WASHINGTON — A hazy, acrid shroud lingered over some of America's largest cities Wednesday as Canadian wildfire smoke continued to drift south, touching off "code red" air quality alerts from Massachusetts to North Carolina.
In New York City, a dense, orange-tinted fog settled among the skyscrapers of Manhattan, forcing athletes and older Americans alike to take shelter indoors. Schools across the region cancelled outdoor activities.
In low-visibility areas, motorists were urged to stay off the roads, while the Federal Aviation Administration ordered temporary ground stops at major airports in New York and Philadelphia.
The sky was "yellow and grey," said Michael Gerrard, director of the Sabin Center for Climate Change Law at New York's Columbia Law School, who spent the day working from his suburban home in Westchester, north of the city.
"The last time I smelled air like that, I was in New Delhi."
The Indian capital is typically top of the list when it comes to the world's worst air quality, but on Wednesday it was overtaken by the city that never sleeps — a blight that was expected to keep migrating south all week.
On Twitter, which was awash Wednesday in photos and videos of the otherworldly scene, the National Weather Service posted a time-lapse video that showed the New York skyline gradually disappearing behind a thick orange veil.
Air passengers reported smelling smoke inside the plane as their flights descended into the haze. New York Mayor Eric Adams urged citizens to remain indoors. And residents of the West Coast and the Pacific Northwest, where wildfire smoke is a regular part of life, urged their eastern counterparts to get a grip.
Actress Jodie Comer abandoned her one-woman play on Broadway in the middle of a matinee, citing breathing problems as a result of the pollution. And even Sesame Street got in on the act, urging parents to keep their kids inside.
The White House has been in regular touch with the federal government in Ottawa for several days now, having already deployed more than 600 firefighters and personnel, as well as water bombers, said press secretary Karine Jean-Pierre.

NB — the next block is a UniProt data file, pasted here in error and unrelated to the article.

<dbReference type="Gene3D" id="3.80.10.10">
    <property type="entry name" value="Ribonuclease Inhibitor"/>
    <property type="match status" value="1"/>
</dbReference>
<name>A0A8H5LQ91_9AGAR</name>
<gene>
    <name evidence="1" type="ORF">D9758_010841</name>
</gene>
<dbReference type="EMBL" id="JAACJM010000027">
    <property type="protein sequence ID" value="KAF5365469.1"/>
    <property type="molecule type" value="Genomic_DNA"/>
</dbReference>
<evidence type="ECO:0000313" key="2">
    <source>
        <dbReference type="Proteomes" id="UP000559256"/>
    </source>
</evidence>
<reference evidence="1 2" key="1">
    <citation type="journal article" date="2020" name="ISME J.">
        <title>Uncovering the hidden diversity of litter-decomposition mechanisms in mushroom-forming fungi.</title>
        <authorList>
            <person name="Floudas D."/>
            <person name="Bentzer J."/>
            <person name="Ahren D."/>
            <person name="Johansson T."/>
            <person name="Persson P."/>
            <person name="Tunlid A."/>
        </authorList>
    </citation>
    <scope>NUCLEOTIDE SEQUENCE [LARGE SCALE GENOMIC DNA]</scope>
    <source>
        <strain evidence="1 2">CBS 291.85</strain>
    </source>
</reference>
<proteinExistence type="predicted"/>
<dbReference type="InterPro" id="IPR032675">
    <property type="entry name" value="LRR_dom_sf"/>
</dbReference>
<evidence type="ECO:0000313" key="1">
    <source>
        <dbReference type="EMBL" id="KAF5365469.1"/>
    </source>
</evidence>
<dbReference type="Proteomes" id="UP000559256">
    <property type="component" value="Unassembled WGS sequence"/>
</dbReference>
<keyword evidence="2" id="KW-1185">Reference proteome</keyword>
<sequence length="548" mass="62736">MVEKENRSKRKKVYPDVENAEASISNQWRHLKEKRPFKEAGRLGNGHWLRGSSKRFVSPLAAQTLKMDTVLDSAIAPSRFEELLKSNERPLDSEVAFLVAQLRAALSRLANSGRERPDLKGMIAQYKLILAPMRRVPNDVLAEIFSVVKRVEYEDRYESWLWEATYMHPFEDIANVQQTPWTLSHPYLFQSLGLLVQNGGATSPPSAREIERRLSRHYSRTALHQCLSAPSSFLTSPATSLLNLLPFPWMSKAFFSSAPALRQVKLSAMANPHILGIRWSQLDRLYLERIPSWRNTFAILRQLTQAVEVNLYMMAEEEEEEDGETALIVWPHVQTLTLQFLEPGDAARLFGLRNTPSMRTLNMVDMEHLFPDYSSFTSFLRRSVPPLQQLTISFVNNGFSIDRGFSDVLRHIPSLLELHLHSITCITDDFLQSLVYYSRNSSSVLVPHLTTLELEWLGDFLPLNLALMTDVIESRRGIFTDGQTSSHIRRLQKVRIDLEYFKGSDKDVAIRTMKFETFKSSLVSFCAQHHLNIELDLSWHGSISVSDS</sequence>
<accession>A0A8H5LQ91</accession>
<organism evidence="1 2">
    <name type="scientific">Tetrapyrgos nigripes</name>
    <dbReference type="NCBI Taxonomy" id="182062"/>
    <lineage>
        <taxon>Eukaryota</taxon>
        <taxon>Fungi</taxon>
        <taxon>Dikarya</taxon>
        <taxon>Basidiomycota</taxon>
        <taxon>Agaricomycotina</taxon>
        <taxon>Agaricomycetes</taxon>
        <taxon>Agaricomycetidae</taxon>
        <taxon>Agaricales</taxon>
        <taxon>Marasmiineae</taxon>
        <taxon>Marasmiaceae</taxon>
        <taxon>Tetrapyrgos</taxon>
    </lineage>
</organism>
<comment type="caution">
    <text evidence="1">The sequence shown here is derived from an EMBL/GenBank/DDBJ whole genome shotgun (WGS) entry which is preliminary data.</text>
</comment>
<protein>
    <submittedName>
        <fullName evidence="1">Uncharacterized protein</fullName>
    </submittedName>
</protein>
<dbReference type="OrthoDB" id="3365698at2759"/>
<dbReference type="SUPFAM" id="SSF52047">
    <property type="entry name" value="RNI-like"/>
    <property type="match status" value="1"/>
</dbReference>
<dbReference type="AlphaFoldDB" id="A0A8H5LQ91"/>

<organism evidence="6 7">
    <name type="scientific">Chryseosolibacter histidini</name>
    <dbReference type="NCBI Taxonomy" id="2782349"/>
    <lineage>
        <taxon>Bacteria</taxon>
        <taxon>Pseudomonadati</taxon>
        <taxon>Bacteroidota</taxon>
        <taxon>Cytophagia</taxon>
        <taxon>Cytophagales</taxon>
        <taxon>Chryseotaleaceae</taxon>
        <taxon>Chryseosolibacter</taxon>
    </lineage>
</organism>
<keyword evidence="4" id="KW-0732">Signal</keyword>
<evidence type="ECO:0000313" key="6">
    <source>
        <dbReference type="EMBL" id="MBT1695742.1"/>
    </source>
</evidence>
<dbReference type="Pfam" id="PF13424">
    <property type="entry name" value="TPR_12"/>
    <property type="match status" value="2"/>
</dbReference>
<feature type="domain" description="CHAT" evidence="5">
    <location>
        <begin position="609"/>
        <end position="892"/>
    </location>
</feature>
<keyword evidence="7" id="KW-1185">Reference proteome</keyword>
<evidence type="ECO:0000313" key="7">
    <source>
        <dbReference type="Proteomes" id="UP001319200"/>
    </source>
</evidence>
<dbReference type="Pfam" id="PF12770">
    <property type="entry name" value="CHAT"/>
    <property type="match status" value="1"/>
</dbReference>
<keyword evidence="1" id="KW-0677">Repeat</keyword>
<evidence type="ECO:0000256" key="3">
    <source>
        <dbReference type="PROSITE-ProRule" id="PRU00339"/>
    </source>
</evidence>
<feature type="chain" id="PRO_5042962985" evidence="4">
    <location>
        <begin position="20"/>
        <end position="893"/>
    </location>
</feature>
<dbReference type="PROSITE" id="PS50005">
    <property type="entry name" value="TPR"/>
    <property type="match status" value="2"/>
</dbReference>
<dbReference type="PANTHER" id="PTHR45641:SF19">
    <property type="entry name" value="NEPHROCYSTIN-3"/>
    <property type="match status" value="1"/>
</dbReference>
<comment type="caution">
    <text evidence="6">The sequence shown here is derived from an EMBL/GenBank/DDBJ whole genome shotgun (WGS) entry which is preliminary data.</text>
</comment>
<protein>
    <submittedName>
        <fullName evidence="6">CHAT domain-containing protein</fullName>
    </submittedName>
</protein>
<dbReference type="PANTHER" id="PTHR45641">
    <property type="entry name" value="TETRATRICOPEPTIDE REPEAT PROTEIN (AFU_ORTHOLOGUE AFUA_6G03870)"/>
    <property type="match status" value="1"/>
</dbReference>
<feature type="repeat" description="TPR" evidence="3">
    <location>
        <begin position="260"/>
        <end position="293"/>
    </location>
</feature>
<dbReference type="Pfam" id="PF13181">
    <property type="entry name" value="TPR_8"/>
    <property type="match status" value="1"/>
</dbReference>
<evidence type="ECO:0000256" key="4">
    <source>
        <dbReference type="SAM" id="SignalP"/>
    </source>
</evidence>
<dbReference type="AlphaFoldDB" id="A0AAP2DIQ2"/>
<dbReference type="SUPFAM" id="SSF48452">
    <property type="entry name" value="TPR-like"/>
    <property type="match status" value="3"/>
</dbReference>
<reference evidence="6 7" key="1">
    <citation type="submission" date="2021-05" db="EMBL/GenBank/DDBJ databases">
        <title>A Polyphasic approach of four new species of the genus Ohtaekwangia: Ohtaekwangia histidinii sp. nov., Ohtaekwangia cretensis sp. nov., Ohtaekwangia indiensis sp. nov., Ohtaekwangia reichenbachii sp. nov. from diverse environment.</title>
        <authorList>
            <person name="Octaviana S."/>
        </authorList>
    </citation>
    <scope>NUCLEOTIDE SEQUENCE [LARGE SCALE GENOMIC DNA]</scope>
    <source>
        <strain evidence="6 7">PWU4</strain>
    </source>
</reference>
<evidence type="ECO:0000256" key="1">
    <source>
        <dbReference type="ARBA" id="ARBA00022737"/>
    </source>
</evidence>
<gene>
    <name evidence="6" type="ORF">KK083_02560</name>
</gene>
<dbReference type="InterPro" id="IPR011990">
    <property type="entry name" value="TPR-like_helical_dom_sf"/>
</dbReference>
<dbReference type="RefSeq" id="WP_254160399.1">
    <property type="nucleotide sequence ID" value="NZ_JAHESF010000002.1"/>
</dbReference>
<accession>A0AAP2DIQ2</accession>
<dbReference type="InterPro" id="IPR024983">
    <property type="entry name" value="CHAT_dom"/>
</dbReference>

Deputy national security adviser Liz Sherwood-Randall has been "listening to them and making sure we're offering any assistance that they might need," Jean-Pierre said.
On Wednesday night, the office of Prime Minister Justin Trudeau said he had spoken with President Joe Biden about the wildfires and the effect on air quality in both countries and thanked the U.S. for its support.
"Both leaders acknowledged the need to work together to address the devastating impacts of climate change," read an official summary of the conversation provided by the Prime Minister's Office.
On Twitter, President Joe Biden said wildfire events are intensifying "because of the climate crisis," and asserted that the government was in touch with state and local leaders.
"It's critical that Americans experiencing dangerous air pollution, especially those with health conditions, listen to local authorities to protect themselves and their families."
The White House, which has an outdoor event planned for Thursday to celebrate Pride month, has not made any changes to its schedule, nor is Biden taking any special precautions, she added.